(Black Press Media files)

Vancouver tries to ‘hack’ its way out of traffic deaths

More than a dozen people die in crashes each year

With more than a dozen people dying in car crashes and collisions each year in Vancouver, the city is looking for a new way to find a solution.

At the VANquish Collisions Hackathon, dozens of tech savvy people are trying to ‘hack’ their way to safer roads.

“Fatalities and serious injuries continue to occur in the transportation network, and even one is too many,” a statement from the city said.

“We believe that the combination of data, technology, and your talent can help shape our approach to reaching our goal of zero transportation related fatalities and serious injuries.”

An intersection in Vancouver topped the list of the most dangerous ones for pedestrians, according to data released by the Insurance Corp. of B.C.

Last year, the Main Street and Terminal Avenue intersection saw seven crashes involving pedestrians.

READ MORE: Vancouver, Surrey, Delta top list of worst intersections for pedestrians

The hackathon is taking place at the University of British Columbia all weekend and the first, second and third place winners will take home prizes of $5,000, $2,000 and $500 respectively.

The event was inspired by Moving Towards Zero, the city’s active transportation plan with the goal of reducing traffic fatalities.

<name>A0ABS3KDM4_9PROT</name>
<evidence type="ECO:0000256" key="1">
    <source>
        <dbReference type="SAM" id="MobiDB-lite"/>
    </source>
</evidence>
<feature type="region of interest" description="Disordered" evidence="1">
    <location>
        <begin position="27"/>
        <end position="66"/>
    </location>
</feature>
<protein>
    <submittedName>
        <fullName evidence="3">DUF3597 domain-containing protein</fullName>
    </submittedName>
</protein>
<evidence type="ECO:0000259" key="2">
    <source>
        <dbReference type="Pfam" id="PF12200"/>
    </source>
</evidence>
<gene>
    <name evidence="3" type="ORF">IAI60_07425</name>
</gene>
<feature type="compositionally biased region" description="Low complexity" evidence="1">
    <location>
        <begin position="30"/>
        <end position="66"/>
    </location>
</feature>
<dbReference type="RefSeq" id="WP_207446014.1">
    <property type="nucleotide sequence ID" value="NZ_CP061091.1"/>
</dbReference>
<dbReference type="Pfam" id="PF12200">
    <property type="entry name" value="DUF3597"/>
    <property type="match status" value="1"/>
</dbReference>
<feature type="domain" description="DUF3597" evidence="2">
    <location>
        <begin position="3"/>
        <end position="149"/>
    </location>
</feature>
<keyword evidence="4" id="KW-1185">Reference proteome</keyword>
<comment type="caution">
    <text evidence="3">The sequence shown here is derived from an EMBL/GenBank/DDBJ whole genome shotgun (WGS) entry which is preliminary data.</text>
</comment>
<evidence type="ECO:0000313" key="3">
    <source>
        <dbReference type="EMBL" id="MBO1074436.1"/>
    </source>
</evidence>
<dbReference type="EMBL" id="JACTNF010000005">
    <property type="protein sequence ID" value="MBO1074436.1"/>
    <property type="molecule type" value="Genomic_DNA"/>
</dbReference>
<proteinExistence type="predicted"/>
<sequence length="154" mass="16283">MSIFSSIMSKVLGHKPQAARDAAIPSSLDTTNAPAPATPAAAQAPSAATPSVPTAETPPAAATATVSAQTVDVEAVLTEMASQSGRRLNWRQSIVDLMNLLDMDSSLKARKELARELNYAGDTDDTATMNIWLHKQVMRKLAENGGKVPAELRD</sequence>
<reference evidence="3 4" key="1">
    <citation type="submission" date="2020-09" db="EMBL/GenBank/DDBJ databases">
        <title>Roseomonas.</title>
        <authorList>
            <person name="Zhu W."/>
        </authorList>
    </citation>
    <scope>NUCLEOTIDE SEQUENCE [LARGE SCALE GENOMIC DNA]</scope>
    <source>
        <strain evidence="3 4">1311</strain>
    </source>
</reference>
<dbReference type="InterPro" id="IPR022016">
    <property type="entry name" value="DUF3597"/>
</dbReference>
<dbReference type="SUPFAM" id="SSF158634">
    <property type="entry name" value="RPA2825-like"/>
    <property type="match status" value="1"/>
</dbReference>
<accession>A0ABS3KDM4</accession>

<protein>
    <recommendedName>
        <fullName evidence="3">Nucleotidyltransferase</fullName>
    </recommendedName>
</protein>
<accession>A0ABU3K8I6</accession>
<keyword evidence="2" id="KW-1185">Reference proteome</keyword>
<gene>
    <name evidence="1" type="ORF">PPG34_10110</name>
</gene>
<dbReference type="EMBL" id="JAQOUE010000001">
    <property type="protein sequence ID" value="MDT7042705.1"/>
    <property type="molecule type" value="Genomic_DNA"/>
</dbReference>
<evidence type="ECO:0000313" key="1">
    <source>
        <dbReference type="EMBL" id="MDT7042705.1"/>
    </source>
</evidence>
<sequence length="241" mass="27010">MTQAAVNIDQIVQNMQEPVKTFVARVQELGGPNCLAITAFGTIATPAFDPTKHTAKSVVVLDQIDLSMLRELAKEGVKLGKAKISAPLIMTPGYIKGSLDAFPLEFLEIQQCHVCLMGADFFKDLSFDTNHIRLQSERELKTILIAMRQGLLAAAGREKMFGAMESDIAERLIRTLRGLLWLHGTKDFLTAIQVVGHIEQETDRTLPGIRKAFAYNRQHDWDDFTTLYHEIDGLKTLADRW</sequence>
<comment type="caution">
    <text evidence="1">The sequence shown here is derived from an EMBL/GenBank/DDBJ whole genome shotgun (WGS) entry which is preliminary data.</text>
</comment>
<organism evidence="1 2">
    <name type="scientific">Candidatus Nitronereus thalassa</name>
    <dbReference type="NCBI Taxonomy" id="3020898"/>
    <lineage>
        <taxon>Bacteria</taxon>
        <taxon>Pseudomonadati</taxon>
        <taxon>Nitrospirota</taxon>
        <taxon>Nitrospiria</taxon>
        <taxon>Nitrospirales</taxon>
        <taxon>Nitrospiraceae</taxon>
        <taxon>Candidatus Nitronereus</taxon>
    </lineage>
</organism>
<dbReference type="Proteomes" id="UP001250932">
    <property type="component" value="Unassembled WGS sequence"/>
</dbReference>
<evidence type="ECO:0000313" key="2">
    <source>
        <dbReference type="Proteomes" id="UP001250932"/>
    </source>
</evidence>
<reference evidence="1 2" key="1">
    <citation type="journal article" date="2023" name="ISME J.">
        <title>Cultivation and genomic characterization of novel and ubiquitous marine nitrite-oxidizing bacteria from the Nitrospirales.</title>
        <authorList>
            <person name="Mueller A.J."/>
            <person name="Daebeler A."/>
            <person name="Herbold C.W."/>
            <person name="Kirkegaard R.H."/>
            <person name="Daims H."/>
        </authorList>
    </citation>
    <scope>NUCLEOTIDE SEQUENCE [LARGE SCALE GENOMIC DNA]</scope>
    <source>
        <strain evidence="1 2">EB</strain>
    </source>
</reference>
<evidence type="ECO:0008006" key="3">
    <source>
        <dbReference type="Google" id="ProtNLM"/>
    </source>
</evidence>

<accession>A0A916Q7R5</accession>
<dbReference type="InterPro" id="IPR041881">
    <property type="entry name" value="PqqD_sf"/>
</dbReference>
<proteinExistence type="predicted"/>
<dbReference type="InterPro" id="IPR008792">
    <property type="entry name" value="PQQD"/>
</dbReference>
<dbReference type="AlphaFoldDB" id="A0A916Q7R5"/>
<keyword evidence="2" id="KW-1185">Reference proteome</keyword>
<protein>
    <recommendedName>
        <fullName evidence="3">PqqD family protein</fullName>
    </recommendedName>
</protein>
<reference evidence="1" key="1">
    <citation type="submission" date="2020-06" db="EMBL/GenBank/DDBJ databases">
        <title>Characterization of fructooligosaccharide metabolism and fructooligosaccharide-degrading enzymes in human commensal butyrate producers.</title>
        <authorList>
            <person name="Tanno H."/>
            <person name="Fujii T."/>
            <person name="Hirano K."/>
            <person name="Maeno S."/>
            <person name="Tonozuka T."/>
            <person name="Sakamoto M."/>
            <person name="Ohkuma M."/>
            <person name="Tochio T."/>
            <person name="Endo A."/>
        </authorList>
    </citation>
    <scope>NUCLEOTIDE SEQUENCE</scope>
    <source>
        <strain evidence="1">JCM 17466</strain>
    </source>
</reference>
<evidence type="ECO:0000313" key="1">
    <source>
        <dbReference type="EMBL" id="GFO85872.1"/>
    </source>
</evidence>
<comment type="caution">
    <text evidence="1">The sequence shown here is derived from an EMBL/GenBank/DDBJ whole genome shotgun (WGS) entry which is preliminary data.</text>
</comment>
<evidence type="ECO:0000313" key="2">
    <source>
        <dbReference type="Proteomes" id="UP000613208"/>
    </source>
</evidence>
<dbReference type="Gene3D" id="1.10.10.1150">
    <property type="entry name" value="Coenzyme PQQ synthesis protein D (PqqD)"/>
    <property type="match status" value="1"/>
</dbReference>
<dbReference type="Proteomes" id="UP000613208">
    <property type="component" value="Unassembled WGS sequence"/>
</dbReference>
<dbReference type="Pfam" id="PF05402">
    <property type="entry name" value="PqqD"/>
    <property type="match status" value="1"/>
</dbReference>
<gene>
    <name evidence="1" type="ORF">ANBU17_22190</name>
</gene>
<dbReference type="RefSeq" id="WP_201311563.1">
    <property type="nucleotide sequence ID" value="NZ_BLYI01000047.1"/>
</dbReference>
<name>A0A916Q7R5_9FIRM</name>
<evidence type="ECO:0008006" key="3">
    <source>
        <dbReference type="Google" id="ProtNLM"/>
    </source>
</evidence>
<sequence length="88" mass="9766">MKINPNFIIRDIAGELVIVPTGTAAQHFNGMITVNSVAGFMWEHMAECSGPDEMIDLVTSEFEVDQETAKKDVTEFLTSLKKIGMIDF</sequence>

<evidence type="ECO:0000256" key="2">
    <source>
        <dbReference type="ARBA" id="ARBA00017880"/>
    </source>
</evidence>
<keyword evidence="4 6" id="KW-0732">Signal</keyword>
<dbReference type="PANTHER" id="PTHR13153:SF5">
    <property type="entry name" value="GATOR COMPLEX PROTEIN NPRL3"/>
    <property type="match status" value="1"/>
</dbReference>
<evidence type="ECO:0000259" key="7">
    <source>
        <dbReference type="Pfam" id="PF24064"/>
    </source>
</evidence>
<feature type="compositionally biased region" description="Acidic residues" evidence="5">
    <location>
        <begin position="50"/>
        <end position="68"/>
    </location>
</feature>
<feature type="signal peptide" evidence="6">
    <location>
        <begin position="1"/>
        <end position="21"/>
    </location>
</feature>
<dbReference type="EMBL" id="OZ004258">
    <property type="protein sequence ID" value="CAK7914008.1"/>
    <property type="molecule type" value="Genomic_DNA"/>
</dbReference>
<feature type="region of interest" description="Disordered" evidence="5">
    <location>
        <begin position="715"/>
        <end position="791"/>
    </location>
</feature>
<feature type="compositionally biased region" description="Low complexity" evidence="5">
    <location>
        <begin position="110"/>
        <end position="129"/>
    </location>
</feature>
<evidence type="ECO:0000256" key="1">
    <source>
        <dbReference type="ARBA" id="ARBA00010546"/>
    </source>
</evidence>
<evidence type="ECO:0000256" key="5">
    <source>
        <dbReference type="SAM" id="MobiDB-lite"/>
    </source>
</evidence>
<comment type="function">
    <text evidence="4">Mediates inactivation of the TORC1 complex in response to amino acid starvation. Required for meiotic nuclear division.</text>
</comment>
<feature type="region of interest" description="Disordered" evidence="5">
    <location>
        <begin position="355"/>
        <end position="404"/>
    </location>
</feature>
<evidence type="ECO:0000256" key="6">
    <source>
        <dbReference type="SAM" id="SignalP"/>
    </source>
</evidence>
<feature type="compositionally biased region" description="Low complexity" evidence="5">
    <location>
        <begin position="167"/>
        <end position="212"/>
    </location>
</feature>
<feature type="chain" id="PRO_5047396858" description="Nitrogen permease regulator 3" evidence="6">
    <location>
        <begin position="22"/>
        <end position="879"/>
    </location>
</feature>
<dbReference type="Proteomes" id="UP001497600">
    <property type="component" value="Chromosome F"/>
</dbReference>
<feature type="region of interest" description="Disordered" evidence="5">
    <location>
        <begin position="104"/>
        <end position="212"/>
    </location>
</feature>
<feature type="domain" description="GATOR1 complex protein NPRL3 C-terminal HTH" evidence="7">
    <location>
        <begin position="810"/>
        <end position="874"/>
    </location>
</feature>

Between 2010 and 2015, an average of 15 people died each year in transportation-related incidents.

The city is hoping that hackers focus on seniors, who make up nearly half of fatalities and one-fifth of serious injuries, while only representing 14 per cent of the population, as well as cyclists, pedestrians and kids.

The hackathon wraps up Sunday night.


@katslepian

katya.slepian@bpdigital.ca

Like us on Facebook and follow us on Twitter.

Just Posted

Lost a ring? This White Rock man will find it for you

Chris Turner founded The Ring Finders, an international directory of metal detector hobbyists

PHOTOS: Family Day celebrated at Historic Stewart Farm

Youngsters participate in some old fashioned fun

Clayton’s little neighbourhood libraries are open for business

’Take a book, leave a book’ initiative aims to bring Clayton residents closer together

Trudeau’s principal secretary, Gerald Butts, resigns amid SNC-Lavalin furor

Butts categorically denies the accusation that he or anyone else in the PMO improperly pressured former attorney general Jody Wilson-Raybould

VIDEO: Winterhawks end Giants winning streak at seven

Playing on home ice, Vancouver’s G-Men fell 5-3 during a Family Day game against Portland.

Aaron Pritchett and George Canyon to headline Gone Country concert in Cloverdale this summer

‘Early bird tickets on sale via Twins Cancer Fundraising website

Poverty coalition has high hopes for B.C. poverty reduction strategy

Funding allocation expected to be released with 2019 budget

‘How did we get here?’: B.C. mom of transplant recipient worries about measles outbreaks

Addison, 7, cannot get a live vaccine because she has a heart transplant

NDP Leader Jagmeet Singh calls for public inquiry over SNC-Lavalin questions

Vancouver member of Parliament Jody Wilson-Raybould resigned from cabinet last week

Canadian airlines waiting for guidance from Ottawa over X gender option

Major U.S. airlines said they will change their process so passengers can identify themselves along non-binary lines

UPDATE: Plane flips over at Pitt Meadows airport

The pilot and lone occupant exited the aircraft on his own and uninjured.

Moose Hide campaign takes message to Canadian schools

Campaign launches new K-12 education platform

Most Read